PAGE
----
When I arrived in Nicaragua in 1997 to work on a grassroots environmental project, Managua was in chaos. Six thousand students were raging against spending cuts in education. President Arnoldo Alemán had placed new restrictions on funding for state universities. The city was paralyzed.
I was witnessing the latest chapter in Nicaragua’s violent history plagued by civil war, self-interested tyrannical rulers, and foreign political intervention. Due to this turbulent past, Nicaragua has struggled to achieve political stability or significant economic growth. Although only the last of a succession of foreign invaders, the United States has played a leading role in Nicaragua’s recent past. U.S. involvement began in 1909 when marines lent support to the new Conservative government and continued into the 1930s with U.S. interest in a trans-isthmus canal. Before the United States withdrew forces in 1933, it established and trained the Nicaraguan National Guard, and installed a commander sympathetic to U.S. anti-communist policy. The Somoza family would dominate Nicaraguan politics and industry for the next 43 years.
Even before independence, Nicaragua was divided between anti-clerical free-trading Liberals and Catholic conservatives. In the 1960s, the Frente Sandinista de Liberación Nacional (FSLN or Sandinistas), a leftist armed revolutionary force bent on overthrowing the pro-U.S. Somoza government, emerged, finally claiming victory in 1979. The rebels were visionaries, not statesmen. Sabotaged by some of their original supporters and besieged by counter-revolutionary forces covertly funded by the Reagan administration, their economic experiment persevered a scant eleven years. During my stay in Nicaragua, I lived with Sandinistas and Liberals; their lives and stories offered a personal insight into Nicaragua’s past.
I stayed in Managua with the family of Don Isaac. Forty-five at the time and a college janitor, he had spent five years guiding new recruits to mountain camps during the uprising against Somoza. He commandeered weapons and food in the mountains to feed Sandinista guerrillas. Some of the cattle he stole belonged to the poor farmer who would later host me in Momotombo, an agrarian village outside Managua where daily necessities were scarce. As a well-meaning undergraduate student from the world’s preeminent consumer society, I was going there to preach sustainable development. Getting there was going to take some time, however. Student blockades barred access to every major thoroughfare, suggestive of the barriers to higher education they were protesting.
During the week of riots, my Sandinista host family wrenched cobblestones from the streets and lighted gasoline drenched tires, pushing lung searing smoke into the night air. Students armed with morteros burned vehicles, while police in riot gear fired tear gas into the crowds. Students, journalists and police had been injured before the dissenters gave way when Alemán promised five percent of the state budget for education.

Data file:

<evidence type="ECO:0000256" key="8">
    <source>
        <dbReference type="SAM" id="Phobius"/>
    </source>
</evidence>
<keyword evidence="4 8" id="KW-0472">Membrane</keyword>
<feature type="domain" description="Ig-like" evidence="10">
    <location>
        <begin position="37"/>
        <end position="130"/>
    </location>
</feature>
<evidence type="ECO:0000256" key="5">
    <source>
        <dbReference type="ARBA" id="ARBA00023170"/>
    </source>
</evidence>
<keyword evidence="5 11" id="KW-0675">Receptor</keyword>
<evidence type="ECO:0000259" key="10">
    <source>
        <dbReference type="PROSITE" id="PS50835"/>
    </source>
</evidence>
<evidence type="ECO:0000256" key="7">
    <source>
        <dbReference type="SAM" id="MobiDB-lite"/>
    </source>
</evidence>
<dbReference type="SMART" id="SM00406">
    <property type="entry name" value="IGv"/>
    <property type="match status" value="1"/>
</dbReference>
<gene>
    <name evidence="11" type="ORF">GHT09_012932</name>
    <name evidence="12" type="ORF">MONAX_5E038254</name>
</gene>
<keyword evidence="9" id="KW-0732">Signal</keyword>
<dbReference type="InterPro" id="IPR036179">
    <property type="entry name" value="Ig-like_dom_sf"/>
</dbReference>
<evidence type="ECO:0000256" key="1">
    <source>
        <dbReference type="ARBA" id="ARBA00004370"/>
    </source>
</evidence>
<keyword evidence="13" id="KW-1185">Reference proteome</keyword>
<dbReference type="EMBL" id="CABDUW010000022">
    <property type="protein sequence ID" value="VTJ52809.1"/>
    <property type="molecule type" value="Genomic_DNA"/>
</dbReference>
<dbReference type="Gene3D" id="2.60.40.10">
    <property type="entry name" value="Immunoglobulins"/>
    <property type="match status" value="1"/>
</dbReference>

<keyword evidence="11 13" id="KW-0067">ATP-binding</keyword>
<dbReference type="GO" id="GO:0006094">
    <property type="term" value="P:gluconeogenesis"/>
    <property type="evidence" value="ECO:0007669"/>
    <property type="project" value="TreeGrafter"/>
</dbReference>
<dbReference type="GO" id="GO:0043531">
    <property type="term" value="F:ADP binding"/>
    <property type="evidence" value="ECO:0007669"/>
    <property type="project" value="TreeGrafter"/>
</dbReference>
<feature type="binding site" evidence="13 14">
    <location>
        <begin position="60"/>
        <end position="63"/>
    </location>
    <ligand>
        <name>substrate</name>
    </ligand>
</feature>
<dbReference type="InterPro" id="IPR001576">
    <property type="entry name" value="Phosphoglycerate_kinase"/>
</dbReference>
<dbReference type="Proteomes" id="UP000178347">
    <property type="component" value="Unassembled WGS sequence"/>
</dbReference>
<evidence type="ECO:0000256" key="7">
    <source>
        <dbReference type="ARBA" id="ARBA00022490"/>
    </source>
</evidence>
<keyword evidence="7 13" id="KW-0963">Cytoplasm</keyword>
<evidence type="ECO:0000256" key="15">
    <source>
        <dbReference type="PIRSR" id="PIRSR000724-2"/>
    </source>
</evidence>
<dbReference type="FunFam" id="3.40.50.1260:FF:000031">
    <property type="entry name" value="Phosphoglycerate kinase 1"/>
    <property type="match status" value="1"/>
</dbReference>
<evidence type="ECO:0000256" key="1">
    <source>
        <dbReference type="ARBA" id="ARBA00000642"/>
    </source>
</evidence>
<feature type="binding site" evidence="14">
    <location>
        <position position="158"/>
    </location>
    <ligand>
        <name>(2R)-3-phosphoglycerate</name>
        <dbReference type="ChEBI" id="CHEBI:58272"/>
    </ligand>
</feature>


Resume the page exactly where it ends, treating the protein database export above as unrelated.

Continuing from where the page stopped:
When the shooting stopped I continued on to Momotombo, an agrarian community where I lived in a tin hut with Señor Lailado and his family. Lailado was a seventy-plus liberal who waxes nostalgic about a time before the revolution when, as he remembers, food was cheap and everybody ate well. He had heard of the protests in Managua and told me the government needed to instill a healthy fear in the people to govern properly. Lailado has known fear. He remembers being dragged from his bed by guerrillas and forced to hand over the rifle he needed to put meat on the table. They took the rifle as they had taken the cattle.
I had come to like and respect the heads of both my host families, despite their opposite political ideologies. Listening to their stories I wondered how well I might have done under the same circumstances. Both families welcomed me as an honored guest, a friend, even though I was from the United States, a country whose foreign policy had shaped their destiny.
My host families may not even have been aware of Washington’s earlier attempts to keep Nicaragua in its political orbit. In 1907, at Washington’s instigation, an international court consisting of judges from five signatory republics, Nicaragua, Costa Rica, El Salvador, Guatemala and Honduras, convened to arbitrate regional disputes. The Central American Court of Justice credibly fulfilled its role until the Bryan-Chamorro Treaty of 1916. The treaty, a side-bar alliance between Nicaragua’s U.S.-backed regime and the United States gave the United States canal rights along the San Juan River Nicaragua shares with Costa Rica, and the right to fortify the Gulf of Fonseca which Nicaragua shares with Honduras and El Salvador. The treaty, adversely affecting three of the five signatory states, was rejected by the judicial court. When Nicaragua ignored the injunction, the court, rendered irrelevant by U.S. attempts to influence domestic policy in Central America, ceased to exist.
In 1987, the presidents of Nicaragua, Costa Rica, El Salvador, Guatemala and Honduras—the same five republics who made up the Central American Court of Justice in 1907—signed a peace agreement. On being awarded the Nobel Peace Prize in 1987 for his peacemaking efforts, Costa Rica’s president, Oscar Arias, urged the superpowers to leave Central America. Eighty years of corruption and tyranny might well have been mitigated by an impartial court of justice. And the United States was the primary cause of its dissolution.
Corruption and chaos continues in Nicaragua, much of it a legacy of U.S. interference. Since my return to the United States, Arnoldo Alemán has been sentenced to 20 years for electoral fraud, money laundering and embezzlement. Daniel Ortega, former Sandinista president, is once again running for office.
Spring/Summer 2005, Volume IV, Number 2
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